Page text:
On August 21, 2012, the SEC announced its first whistleblower award payout of nearly $50,000 to a whistleblower who helped the agency halt a multi-million dollar fraud. The SEC’s release indicated that the anonymous award recipient provided documents and other “significant information” that allowed the SEC’s investigation to move at an accelerated pace and prevent the fraud from ensnaring additional victims. The SEC stated that the whistleblower’s assistance led to the court ordering over $1 million in sanctions, of which $150,000 has already been collected. A final judgment against other defendants may issue and the sanctions may increase. If the monies collected do increase, the whistleblower, who received the maximum available 30% award, may receive additional payments. The SEC rejected another tipster’s claim for a whistleblower award in the same matter, as the would-be whistleblower’s tip did not lead to or significantly contribute to the SEC’s enforcement action.
The Dodd-Frank Wall Street Reform and Consumer Protection Act amended the Securities Exchange Act of 1934 by, among other things, adding Section 21F entitled, “Securities Whistleblower Incentives and Protection.” The whistleblower program became effective on August 12, 2011. It directs the SEC to make monetary awards to eligible whistleblowers who provide information to the agency that leads to successful enforcement actions resulting in the imposition of monetary sanctions over $1 million. Awards are required to be made in the amount of 10% - 30% of the monetary sanctions that are collected.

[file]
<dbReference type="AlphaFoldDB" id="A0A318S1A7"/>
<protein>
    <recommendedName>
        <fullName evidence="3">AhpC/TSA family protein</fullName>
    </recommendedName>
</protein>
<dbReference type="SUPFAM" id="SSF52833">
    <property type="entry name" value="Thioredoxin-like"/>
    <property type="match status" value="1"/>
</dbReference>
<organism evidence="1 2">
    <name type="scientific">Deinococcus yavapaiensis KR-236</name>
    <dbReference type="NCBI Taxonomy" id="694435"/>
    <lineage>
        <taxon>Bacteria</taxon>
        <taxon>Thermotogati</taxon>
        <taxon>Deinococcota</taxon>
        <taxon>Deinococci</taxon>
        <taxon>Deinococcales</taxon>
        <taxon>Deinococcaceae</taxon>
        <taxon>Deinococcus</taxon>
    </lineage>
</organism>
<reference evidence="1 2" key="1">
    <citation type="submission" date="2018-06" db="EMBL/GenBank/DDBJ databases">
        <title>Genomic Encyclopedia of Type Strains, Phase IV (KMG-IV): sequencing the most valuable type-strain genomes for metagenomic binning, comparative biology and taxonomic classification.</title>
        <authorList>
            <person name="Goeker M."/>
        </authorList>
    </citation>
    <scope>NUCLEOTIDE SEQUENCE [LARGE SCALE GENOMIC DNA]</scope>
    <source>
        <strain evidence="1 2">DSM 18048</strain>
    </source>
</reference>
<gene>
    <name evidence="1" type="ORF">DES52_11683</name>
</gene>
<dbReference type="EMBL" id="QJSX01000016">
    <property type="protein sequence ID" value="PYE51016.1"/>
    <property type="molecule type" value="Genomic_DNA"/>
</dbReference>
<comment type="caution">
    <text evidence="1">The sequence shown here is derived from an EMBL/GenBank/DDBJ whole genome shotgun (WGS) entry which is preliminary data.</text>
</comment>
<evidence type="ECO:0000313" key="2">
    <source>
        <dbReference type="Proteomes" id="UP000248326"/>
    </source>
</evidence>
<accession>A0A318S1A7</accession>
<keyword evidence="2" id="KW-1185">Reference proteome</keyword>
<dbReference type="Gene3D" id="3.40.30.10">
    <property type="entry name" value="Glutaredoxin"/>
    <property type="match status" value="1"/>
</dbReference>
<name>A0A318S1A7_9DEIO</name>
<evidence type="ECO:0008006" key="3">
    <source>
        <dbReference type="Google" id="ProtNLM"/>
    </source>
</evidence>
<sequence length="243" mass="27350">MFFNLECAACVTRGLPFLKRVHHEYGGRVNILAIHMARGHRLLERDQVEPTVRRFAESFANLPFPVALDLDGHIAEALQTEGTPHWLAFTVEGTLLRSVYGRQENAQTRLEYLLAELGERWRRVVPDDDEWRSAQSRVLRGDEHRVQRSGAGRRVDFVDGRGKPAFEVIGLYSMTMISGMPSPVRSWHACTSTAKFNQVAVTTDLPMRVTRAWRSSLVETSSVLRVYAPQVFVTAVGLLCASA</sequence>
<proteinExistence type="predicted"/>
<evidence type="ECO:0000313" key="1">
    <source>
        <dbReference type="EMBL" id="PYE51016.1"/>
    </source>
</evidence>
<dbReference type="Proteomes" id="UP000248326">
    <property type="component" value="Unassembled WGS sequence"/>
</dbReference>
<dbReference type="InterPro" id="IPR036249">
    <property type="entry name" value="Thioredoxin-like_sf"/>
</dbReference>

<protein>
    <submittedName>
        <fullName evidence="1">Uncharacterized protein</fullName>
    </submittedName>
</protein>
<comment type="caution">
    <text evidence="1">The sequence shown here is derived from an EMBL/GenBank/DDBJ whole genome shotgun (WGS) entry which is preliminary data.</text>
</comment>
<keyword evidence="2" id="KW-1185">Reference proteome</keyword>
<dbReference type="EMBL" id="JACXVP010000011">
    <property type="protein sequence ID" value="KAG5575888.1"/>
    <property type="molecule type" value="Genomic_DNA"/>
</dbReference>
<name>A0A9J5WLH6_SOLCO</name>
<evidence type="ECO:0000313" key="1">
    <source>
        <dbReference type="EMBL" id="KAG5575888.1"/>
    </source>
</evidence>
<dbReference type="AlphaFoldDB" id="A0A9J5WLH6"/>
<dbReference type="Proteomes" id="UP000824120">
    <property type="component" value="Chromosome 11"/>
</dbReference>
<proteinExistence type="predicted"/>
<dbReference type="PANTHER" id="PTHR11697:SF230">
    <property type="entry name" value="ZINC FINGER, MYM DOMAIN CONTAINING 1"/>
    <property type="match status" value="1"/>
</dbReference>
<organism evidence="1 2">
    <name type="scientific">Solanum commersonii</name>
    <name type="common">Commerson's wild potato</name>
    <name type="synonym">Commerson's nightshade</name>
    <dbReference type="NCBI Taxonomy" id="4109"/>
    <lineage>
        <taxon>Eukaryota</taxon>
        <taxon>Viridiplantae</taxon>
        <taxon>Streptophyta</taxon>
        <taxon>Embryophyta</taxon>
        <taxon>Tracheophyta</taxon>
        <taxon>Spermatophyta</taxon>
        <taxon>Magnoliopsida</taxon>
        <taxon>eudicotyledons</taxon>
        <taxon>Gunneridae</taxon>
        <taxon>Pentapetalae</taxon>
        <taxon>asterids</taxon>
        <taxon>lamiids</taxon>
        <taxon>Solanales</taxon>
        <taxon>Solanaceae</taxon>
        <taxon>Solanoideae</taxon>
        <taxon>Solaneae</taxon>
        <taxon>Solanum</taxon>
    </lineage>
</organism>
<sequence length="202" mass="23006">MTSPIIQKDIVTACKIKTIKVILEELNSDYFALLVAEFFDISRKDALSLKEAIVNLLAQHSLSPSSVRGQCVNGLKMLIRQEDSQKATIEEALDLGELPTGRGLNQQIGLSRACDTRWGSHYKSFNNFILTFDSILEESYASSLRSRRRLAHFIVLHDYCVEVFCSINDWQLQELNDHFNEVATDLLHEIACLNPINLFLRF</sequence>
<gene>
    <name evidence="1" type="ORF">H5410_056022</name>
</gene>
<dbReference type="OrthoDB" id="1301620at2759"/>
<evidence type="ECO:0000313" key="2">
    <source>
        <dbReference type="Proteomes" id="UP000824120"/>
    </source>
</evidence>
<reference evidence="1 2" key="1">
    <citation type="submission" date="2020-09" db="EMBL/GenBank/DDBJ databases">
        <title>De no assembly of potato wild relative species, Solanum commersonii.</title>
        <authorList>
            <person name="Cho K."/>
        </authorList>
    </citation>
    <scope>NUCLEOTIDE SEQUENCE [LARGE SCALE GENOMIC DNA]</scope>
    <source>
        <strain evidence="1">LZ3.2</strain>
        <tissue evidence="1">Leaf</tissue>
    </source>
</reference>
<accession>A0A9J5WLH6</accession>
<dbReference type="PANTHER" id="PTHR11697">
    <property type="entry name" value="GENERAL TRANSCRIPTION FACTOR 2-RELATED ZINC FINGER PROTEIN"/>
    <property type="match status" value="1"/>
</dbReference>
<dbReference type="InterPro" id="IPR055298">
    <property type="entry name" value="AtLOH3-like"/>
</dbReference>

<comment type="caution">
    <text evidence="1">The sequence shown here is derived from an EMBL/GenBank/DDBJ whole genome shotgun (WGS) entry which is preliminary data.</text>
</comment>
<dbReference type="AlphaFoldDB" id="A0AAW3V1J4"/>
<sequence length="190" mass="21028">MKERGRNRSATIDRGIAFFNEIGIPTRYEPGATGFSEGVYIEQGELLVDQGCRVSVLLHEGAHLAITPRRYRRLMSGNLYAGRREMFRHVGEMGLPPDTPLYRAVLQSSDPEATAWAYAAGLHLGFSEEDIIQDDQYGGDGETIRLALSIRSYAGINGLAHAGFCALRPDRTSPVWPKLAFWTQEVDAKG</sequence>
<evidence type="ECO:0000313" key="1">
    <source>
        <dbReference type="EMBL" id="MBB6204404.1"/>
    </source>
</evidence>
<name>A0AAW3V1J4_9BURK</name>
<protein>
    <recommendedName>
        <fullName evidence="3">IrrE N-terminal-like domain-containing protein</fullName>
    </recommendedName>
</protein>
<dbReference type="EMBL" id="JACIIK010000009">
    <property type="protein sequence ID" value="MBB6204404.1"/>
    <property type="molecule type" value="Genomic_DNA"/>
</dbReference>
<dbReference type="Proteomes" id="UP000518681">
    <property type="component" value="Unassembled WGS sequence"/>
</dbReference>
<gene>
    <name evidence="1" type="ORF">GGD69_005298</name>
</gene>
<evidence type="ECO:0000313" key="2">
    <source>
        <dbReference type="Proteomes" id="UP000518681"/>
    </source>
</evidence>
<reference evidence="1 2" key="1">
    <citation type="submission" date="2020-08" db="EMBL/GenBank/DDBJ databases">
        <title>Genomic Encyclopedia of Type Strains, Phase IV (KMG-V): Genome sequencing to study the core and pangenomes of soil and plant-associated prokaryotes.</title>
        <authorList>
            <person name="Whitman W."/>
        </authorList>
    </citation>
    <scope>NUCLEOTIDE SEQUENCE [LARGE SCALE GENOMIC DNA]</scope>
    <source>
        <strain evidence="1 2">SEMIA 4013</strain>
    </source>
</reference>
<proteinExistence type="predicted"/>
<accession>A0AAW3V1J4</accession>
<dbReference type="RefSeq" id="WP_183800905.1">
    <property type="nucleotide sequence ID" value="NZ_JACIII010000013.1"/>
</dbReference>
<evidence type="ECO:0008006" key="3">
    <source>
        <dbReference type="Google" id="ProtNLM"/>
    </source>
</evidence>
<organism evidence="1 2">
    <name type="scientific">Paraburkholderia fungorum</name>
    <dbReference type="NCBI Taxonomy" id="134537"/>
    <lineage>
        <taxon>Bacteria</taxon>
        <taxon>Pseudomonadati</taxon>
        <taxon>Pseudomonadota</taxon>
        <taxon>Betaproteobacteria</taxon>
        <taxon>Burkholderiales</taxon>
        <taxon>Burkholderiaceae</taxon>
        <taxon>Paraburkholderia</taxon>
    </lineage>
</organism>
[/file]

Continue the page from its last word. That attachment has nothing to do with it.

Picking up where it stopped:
An “eligible whistleblower” is a natural person (or persons acting jointly) who voluntarily provides the SEC with original information about a possible violation of the federal securities laws that has occurred, is ongoing, or is about to occur. Information is provided “voluntarily” if it is provided to the SEC or another regulatory or law enforcement agency before the SEC, the Public Company Accounting Oversight Board, Congress or other regulatory or self-regulatory organization requests it from the whistleblower. “Original information” is information derived from the whistleblower’s independent knowledge (and not derived from publicly available sources) or the whistleblower’s independent analysis (evaluation of information that may be publicly available but which reveals information that is not generally known), and that is not already known by the SEC. Information satisfies the “leads to” requirement if it causes the SEC to open a new investigation, re-open a previously closed investigation or pursue a new line of inquiry regarding an ongoing investigation, and the SEC brings a successful enforcement action based at least in part on the information provided by the whistleblower. The SEC may also pay an award based on amounts collected in certain related actions. The million dollar threshold is an “all in” number and includes penalties, disgorgement and interest. Whistleblowers need not be employees of the subject company to be eligible for an award. Certain people may not be eligible for whistleblower awards, including outside auditors and, with certain exceptions, persons who receive information through attorney-client privileged communications. Whistleblowers can come from certain internal governance, compliance or audit roles but they must wait until 120 days after first reporting internally, unless they reasonably believe disclosure is necessary to prevent the entity from causing substantial injury or impeding an investigation.